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While in the Ozarks a couple of weeks ago, I got a painful lesson in how easy it is to be stupid if I'm not careful.
I was on a 3-day solo camping trip in the Upper Buffalo Wilderness, and had made camp for the night. From the parking area, I followed a trail that led to the "camping area" for a mile or so, then cut off the trail and headed a couple hundred feet into the woods to make camp. Since it was cold and bugs weren't a problem, I was using a bivy instead of a tent (the military CWSS bivy, which is woodland camo). After getting out my bivy and bag and throwing down my pack, I put on my headlamp and headed off about 70 feet back toward the trail to cook dinner.
It got dark while I was cooking, and when I started to head back to my gear, I couldn't find it! I knew I wasn't far away, but I hadn't thought about the fact that I had a camoflage bivy and no tent. My headlamp seemed really weak for trapsing around in the timber in the pitch black. I decided to go back to my cooking gear and start again, only to realize that I couldn't find my cooking gear either! Great! Now I had no bearings at all.
I had a compass, but after all the turns the trail had taken, I wasn't even sure which direction I needed to go to get back to it. It was starting to get cold, and I only had on a light jacket. I knew it was going to be below freezing that night.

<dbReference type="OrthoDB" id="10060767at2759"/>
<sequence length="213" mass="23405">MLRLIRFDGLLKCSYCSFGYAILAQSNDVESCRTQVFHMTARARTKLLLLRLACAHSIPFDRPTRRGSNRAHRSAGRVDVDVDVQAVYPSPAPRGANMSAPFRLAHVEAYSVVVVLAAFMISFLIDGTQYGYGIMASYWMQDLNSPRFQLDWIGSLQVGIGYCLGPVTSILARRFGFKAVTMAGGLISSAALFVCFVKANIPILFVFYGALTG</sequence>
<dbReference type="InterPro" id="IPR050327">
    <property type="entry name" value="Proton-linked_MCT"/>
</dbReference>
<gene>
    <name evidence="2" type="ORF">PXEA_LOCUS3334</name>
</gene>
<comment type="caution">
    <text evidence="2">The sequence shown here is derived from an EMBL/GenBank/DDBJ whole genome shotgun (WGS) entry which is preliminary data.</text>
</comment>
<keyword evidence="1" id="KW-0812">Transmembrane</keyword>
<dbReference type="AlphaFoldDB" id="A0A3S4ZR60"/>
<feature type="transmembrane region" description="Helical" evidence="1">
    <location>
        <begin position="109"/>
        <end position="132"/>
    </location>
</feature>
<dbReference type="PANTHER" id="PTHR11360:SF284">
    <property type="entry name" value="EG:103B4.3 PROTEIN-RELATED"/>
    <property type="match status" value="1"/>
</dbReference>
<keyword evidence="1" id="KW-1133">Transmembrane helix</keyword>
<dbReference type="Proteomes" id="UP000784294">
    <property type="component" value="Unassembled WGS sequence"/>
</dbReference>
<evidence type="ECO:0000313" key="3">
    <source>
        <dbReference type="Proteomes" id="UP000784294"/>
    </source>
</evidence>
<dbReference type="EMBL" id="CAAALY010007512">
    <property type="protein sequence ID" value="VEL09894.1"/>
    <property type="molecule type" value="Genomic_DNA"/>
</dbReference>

Keep in mind that I've been camping for a long time, am an Eagle Scout, and was an orienteering and wilderness survival instructor for the scouts when I was still active. Luckily, despite having ignored every bit of training and common sense I had learned in those experiences, I knew well enough to sit down when I felt that little surge of panick hit. I laughed at myself, because this was the kind of stupid crap I thought only city-slickers got into.
I decided that I was going to sit until I had a reason to move; not just wander aimlessly. I retraced my steps from the parking area to my campsite and tried to remember every detail. It dawned on me that a small trickle of a creek had crossed the trail not too far from where I turned off and headed into the woods. I strained my ears for a few minutes until I was fairly certain I heard water trickling to my right.
I got up and blazed the log I had been sitting on, and slowly started to count paces toward the water (taking compass bearings the whole way, so that if nothing else I could find my way back to my log). After about a quarter of a mile, my foot splashed into a small creek. I was able to follow this upstream to the trail, take a compass bearing, and look for my cooking gear. Once I found it, I hung my pot from a tree so that it would catch light, and followed the same pace-counting plan to find my gear. I had to come back to the cooking gear a time or two and start in a new direction before I tripped over my sleeping bag. No telling how many times I had walked right past the stupid thing.
At this point, I was able to get my much more powerful flashlight from my pack, hang my headlamp from the pack, and go back to clean up my cooking gear.
Modifications made: when I got back from this trip, I started looking for some sort of light to attach to my pack in case I have to leave it after dark. I was thinking of one of those lapel pins with an LED light that I sometimes see people wearing here, or the light-up bobbers. After some research, I found some magnetic LED strobe lights worn by kids at raves for a steal, and they'll be in my pack for future trips!
Moral of the story: don't let your guard down! Even experienced outdoorsman do stupid things if they're not careful!